A year ago, I would have said that primarily numbers matter and don't worry too much about anything else (unless you have a bad C&F issue). Now, after talking with some different people I know in various admissions departments, I've done a 180 on that position. If you can manage to get 1 or 2 years work experience, it'll not only help you in the admissions process (especially so if you have great numbers) but also help you with the job search during interviews since recruiters at firms preference those with experience.

    EDIT/ADD: I'm reapplying this year for the reasons above. My cycle was strong (don't get me wrong), but I think I have the ability to have a stronger cycle scholarship/acceptance wise if I shore up the work experience aspect. OP, if you are able, really consider adding some work experience for practical and professional reasons. Again, a year ago, I wouldn't have imagined waiting another year to attend law school, but after some reflection, I realized there really is no rush. When you're professionally ready to go, that's when you should apply/attend, and I think my application this year is going to stronger for it.

  • Rigid DesignatorRigid Designator Alum Member
    1091 karma

    @"Accounts Playable" said:
    A year ago, I would have said that primarily numbers matter and don't worry too much about anything else (unless you have a bad C&F issue). Now, after talking with some different people I know in various admissions departments, I've done a 180 on that position. If you can manage to get 1 or 2 years work experience, it'll not only help you in the admissions process (especially so if you have great numbers) but also help you with the job search during interviews since recruiters at firms preference those with experience.

    When you say 'work experience' do you mean specifically legal work experience? Or do you mean work in general?

  • Accounts PlayableAccounts Playable Live Sage
    3107 karma

    @"Rigid Designator" said:

    @"Accounts Playable" said:
    A year ago, I would have said that primarily numbers matter and don't worry too much about anything else (unless you have a bad C&F issue). Now, after talking with some different people I know in various admissions departments, I've done a 180 on that position. If you can manage to get 1 or 2 years work experience, it'll not only help you in the admissions process (especially so if you have great numbers) but also help you with the job search during interviews since recruiters at firms preference those with experience.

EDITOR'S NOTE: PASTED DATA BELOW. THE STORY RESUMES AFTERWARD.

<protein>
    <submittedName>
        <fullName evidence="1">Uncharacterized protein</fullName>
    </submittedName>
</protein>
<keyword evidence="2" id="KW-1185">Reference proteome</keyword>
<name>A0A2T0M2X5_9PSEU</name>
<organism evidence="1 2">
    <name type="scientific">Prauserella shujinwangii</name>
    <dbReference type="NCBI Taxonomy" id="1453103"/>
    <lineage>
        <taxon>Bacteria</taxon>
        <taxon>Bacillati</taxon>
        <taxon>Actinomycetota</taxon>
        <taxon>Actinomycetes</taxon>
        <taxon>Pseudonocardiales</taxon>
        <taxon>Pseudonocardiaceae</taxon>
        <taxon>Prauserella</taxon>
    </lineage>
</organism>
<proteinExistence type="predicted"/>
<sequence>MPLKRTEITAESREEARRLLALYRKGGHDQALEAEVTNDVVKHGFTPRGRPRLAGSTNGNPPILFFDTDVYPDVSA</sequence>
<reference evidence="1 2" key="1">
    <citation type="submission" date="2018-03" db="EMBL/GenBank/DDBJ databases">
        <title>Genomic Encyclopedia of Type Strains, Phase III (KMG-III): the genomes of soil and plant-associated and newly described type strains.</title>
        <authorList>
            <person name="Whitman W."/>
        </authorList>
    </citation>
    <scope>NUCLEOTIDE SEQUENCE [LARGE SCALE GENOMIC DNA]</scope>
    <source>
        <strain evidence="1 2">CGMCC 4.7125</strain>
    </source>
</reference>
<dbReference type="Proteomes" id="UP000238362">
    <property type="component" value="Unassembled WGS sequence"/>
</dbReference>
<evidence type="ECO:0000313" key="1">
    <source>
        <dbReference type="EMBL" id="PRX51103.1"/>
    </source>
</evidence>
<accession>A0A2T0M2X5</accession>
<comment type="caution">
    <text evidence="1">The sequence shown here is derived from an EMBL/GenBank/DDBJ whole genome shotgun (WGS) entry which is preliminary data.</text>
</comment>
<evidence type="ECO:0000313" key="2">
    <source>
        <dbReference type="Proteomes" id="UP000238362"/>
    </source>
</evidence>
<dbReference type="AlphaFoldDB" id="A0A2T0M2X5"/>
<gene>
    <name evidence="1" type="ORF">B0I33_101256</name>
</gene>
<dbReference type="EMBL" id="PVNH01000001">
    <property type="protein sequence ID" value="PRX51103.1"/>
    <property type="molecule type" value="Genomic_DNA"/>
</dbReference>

When you say 'work experience' do you mean specifically legal work experience? Or do you mean work in general?

    Work in general. My current job isn't in the legal field; I work as a CPA for a Fortune 100 firm.

  • eagles12345eagles12345 Free Trial Member
    52 karma

    Does unpaid work count as work experience or is that volunteering/ service?

  • eagles12345eagles12345 Free Trial Member
    52 karma

    Also does anyone know how HYS in reality views multuiple LSAT score. Harvard's website used to say the highest one but they recently changed it to saying it is holistic like all the other law schools but what does holistic mean in pratice?

  • Accounts PlayableAccounts Playable Live Sage
    3107 karma

    @eagles12345 said:
    Does unpaid work count as work experience or is that volunteering/ service?

    Depends what you're doing. Law school applications don't ask whether you were paid or not; however, if it's just an internship, that isn't going to be considered full-time employment on applications.

    @eagles12345 said:
    Also does anyone know how HYS in reality views multuiple LSAT score. Harvard's website used to say the highest one but they recently changed it to saying it is holistic like all the other law schools but what does holistic mean in pratice?